Bob  Bogash


Bob with Chuck Yeager
   Bob with Chuck Yeager   

  Bob's "Baby" - - the Boeing 737 Prototype - NASA 515     

Bob  Bogash,  retired after more than 30 years with the Boeing Commercial Airplane Group, spent the last 9 years of his career as  the  Director  of  Quality Assurance for the Materiel Division.  In this position, Bob was responsible for the on-time production and quality  of all the non-Boeing produced hardware and software used on Boeing commercial jetliners.  More than 3000 outside suppliers in more than 20 countries delivered more than one billion parts a year to Boeing  production lines.  Bob organized this function from a zero baseline, ultimately staffing more than 35 worldwide offices with over 330 highly skilled professionals.  This business unit required management of an annual budget of $44.5 million.  

Bob developed  an all new quality system (known as the Advanced Quality System - AQS - or Boeing document D1-9000) that resulted in reducing defective parts by more than 50% over a four year period.  This system was so successful, it was adopted by more than 20,000 companies, many not in the aerospace industry, and was taught in more than 24 colleges and universities in four countries.  It ultimately became the quality standard for the aerospace industry in the United States as AS9100.  Recognized as a quality expert, Bob has lectured widely on the subject of quality.  In his worldwide talks, he has addressed as many as 6500 business and quality professionals in a single session.  He has been visiting lecturer at many colleges and universities, including the University of Washington, State University of New York, and the Sloan School of Management at M.I.T.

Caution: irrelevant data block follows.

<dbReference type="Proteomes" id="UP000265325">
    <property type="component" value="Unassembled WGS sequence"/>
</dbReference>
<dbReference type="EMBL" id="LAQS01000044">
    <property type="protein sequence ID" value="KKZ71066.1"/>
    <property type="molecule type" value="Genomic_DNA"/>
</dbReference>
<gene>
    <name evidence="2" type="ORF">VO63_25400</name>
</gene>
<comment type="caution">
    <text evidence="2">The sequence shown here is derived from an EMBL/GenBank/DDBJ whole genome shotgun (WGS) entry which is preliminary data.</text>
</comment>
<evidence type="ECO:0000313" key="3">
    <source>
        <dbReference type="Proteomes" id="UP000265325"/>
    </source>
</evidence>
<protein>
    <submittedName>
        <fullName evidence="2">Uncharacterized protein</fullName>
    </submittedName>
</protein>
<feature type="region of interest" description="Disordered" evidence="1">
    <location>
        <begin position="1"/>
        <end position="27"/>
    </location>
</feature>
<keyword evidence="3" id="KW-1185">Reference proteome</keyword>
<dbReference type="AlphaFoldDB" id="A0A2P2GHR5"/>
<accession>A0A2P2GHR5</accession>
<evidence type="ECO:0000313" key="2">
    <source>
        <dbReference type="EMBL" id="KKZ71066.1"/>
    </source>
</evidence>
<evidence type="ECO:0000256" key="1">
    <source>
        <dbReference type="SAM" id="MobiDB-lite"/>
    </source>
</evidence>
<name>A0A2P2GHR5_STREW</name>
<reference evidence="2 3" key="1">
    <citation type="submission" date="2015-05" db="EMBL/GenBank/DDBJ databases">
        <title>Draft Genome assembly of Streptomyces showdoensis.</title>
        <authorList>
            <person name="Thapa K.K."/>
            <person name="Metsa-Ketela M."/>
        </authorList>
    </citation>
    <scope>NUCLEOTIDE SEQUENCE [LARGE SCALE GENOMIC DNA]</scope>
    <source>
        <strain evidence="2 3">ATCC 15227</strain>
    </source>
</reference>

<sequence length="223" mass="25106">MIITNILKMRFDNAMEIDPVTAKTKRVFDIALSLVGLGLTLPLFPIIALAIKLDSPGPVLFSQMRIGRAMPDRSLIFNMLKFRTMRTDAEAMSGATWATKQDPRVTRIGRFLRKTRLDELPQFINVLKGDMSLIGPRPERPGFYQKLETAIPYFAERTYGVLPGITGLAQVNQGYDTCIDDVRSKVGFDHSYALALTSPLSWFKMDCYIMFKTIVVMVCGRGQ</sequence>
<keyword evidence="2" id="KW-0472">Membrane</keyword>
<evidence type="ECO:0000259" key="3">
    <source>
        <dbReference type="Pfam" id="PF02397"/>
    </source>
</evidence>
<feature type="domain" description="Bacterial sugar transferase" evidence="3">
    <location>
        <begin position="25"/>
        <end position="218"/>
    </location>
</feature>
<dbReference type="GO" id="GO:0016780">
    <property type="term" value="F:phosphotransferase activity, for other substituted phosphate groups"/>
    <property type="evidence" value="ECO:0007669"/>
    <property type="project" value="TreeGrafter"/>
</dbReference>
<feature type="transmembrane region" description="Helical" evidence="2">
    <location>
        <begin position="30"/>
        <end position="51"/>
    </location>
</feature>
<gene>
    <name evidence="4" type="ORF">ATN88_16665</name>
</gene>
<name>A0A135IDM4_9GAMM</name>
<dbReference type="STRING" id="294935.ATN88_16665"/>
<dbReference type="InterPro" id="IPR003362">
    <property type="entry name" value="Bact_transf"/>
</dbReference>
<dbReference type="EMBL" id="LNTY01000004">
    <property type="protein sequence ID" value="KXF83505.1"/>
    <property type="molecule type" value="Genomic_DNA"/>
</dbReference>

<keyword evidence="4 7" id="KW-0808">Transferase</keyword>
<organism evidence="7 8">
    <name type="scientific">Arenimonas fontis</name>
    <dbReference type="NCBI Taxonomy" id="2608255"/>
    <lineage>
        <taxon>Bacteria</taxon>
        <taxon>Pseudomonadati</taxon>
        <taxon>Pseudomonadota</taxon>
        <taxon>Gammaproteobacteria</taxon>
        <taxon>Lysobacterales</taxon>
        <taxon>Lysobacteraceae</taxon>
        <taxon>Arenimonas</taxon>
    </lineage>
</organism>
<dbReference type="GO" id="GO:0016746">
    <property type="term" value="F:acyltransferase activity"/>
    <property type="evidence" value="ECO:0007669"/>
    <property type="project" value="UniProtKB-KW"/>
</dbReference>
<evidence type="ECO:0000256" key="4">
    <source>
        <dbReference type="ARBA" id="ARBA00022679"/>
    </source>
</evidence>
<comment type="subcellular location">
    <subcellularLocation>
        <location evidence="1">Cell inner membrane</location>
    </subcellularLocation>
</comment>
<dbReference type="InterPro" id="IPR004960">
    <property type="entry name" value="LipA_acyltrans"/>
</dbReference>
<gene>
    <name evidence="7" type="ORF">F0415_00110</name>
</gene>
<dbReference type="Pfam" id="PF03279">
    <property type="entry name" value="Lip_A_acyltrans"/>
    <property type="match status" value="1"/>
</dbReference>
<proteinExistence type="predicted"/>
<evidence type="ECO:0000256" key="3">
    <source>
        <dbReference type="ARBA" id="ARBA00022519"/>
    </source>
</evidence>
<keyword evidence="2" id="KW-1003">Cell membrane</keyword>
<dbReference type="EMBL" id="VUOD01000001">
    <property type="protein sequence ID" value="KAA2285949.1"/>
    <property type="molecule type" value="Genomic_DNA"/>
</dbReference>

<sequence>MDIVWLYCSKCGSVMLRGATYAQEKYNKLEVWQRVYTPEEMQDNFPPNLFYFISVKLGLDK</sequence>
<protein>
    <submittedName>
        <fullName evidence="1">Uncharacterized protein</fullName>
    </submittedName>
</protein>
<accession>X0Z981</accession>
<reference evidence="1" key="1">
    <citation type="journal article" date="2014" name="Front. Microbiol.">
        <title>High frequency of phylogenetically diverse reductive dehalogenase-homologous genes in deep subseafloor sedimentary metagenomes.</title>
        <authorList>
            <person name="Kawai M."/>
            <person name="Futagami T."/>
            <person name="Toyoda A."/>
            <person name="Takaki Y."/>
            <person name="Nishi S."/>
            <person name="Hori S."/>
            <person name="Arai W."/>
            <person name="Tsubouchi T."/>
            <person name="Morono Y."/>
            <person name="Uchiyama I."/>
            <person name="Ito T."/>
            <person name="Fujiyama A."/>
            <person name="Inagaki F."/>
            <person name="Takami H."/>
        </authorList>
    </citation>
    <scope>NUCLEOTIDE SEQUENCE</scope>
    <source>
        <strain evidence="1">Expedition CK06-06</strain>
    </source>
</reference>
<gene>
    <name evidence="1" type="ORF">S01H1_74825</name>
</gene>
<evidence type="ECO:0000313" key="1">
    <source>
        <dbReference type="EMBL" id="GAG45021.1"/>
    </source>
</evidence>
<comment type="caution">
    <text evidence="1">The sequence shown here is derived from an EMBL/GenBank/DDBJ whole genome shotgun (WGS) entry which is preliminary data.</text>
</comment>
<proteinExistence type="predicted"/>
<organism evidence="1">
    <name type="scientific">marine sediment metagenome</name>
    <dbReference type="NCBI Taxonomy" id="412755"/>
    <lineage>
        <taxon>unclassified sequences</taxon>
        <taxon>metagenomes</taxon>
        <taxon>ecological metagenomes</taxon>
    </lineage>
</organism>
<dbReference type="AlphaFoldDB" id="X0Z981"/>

Bob spent more than 13 years in Customer Support where he held Field Service assignments in numerous locations including New York, Montreal, Gander, Newfoundland, Winston-Salem, North Carolina and Honolulu.  Some of his Boeing in-plant assignments have included 737 Factory Liaison  Engineering,  Flight  Test Engineering,  Engineering  Configuration Manager  for  the 757 airplane, Renton Division  Special  Projects  Manager,  and  Marketing Manager  for  Used  Airplane  Sales.  Bob took three different new model Boeing jetliners on extensive worldwide sales tours as the Tour Director.  He played a key role in gaining approval for two  pilot  flight  decks  and  the  use  of  twin-engine jetliners for extended operations (ETOPS.)  Immediately prior to  his final assignment,  he  was  Director of Technical  Quality  Assurance  for all of Boeing Commercial Airplanes, where he helped begin the transition of Boeing into a continually improving Total Quality system.